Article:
Ayotte v Planned Parenthood: The Remedy For Unconstitutional Laws
Ayotte v Planned Parenthood of Northern New England 546 U.S. 320 (2006), is the parental notification of abortion case that many had hoped would overturn Roe v. Wade.
Instead, the U.S. Supreme Court declined to revisit the legality of abortion in Ayotte v Planned Parenthood, in favor of addressing the proper remedy when a portion of a statute is found unconstitutional. In a unanimous decision, and the last one written by Justice O’Conner before her retirement, the justices held that it is not always necessary to strike down an unconstitutional law in its entirety.
The Facts of Ayotte v Planned Parenthood
New Hampshire’s Parental Notification Prior to Abortion Act prohibits physicians from performing an abortion on a pregnant minor until 48 hours after written notice is provided to her parent or guardian. The statute does not require notice for an abortion necessary to prevent the minor’s death if there is insufficient time to provide notice, and permits a minor to petition a judge to authorize her physician to perform an abortion without parental notification. The Act does not explicitly permit a physician to perform an abortion in a medical emergency without parental notification.
Planned Parenthood of Northern New England, who provides abortions for pregnant minors and expected to provide emergency abortions for them in the future, filed suit under 42 U.S.C. § 1983. The suit alleged that the abortion law was unconstitutional because it lacked a health exception and because of the inadequacy of the life exception and the judicial bypass’ confidentiality provision. The District Court declared the law unconstitutional and permanently enjoined its enforcement, and the First Circuit affirmed.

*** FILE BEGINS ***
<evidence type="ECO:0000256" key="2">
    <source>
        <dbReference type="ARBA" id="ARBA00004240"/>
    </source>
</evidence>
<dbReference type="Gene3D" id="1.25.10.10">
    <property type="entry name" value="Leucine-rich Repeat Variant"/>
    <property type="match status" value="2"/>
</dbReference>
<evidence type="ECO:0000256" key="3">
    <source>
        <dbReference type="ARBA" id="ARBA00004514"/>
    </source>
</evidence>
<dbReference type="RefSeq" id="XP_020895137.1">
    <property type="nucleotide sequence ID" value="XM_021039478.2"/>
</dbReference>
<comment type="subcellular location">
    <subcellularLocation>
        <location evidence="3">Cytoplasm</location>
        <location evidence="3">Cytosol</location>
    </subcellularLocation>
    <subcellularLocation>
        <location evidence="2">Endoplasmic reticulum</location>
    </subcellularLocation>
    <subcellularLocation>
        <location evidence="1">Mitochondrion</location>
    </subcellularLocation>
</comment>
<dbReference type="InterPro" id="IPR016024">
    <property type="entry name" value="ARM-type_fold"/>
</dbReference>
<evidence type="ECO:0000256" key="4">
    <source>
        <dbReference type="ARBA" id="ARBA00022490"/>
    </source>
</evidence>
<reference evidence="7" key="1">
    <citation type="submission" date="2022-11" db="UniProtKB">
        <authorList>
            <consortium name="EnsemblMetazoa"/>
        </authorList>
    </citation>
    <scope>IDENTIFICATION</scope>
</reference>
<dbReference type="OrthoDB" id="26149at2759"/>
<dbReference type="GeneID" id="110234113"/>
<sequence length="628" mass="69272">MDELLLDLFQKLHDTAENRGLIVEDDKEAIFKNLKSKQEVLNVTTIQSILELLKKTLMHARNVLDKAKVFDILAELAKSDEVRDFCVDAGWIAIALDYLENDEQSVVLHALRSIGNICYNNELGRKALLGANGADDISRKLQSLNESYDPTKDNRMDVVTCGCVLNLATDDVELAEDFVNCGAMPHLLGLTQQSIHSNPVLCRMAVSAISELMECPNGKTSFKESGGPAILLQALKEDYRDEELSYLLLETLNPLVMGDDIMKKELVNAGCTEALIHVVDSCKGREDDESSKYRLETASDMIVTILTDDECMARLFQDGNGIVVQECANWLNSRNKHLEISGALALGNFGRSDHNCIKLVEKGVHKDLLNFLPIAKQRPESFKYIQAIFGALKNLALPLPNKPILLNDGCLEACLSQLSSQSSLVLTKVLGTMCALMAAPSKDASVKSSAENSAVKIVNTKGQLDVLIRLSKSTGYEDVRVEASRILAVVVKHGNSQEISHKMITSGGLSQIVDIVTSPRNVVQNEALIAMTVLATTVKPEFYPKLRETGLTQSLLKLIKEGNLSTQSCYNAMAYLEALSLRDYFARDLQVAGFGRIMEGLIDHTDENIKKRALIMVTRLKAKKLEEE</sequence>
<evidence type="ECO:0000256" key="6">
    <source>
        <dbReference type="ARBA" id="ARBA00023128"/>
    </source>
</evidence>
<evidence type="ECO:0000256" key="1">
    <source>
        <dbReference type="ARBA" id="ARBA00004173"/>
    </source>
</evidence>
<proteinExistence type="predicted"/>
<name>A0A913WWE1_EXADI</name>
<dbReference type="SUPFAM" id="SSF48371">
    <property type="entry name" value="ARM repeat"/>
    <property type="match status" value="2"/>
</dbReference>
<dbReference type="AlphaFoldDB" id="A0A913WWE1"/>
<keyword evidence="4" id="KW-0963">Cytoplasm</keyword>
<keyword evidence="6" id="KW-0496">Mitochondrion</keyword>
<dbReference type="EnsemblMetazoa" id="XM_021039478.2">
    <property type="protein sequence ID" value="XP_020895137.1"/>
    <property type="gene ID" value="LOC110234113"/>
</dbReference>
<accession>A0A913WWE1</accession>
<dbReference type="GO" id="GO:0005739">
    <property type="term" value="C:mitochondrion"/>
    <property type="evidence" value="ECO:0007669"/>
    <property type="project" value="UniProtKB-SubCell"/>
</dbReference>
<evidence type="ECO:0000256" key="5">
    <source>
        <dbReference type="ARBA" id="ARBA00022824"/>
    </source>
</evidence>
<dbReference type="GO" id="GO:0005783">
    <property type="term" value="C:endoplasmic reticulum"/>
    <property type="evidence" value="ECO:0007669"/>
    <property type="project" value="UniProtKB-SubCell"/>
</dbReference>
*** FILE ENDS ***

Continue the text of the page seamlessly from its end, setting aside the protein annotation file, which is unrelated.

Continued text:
The Court’s Decision on Ayotte v Planned Parenthood
The Court avoided the larger constitutional issues in favor of overruling the First Circuit’s remedy. Justice Sandra Day O’Connor wrote the Court’s unanimous decision.
The Court concluded in Ayotte v Planned Parenthood that the New Hampshire abortion law would, in some circumstances, restrict access to abortion more strictly than allowable under the abortion precedent established in Planned Parenthood of Southeastern Pa. v. Casey, which held that “a State may not restrict access to abortions that are necessary, in appropriate medical judgment for preservation of the life or health of the mother.”
However, the Court concluded that the proper remedy was not to strike down the entire law. “If enforcing a statute that regulates access to abortion would be unconstitutional in medical emergencies, invalidating the statute entirely is not always necessary or justified, for lower courts may be able to render narrower declaratory and injunctive relief,” Justice O’Connor explained.
“Here, the courts below chose the most blunt remedy–permanently enjoining the Act’s enforcement and thereby invalidating it entirely. They need not have done so,” Justice O’Connor added. According to the Court, the lower courts could have instead issued a declaratory judgment and an injunction prohibiting the Act’s unconstitutional application.
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Preamble to the Bill of Rights
Congress of the United States begun and held at the City of New-York, on Wednesday the fourth of March, one thousand seven hundred and eighty nine.
THE Conventions of a number of the States, having at the time of their adopting the Constitution, expressed a desire, in order to prevent misconstruction or abuse of its powers, that further declaratory and restrictive clauses should be added: And as extending the ground of public confidence in the Government, will best ensure the beneficent ends of its institution.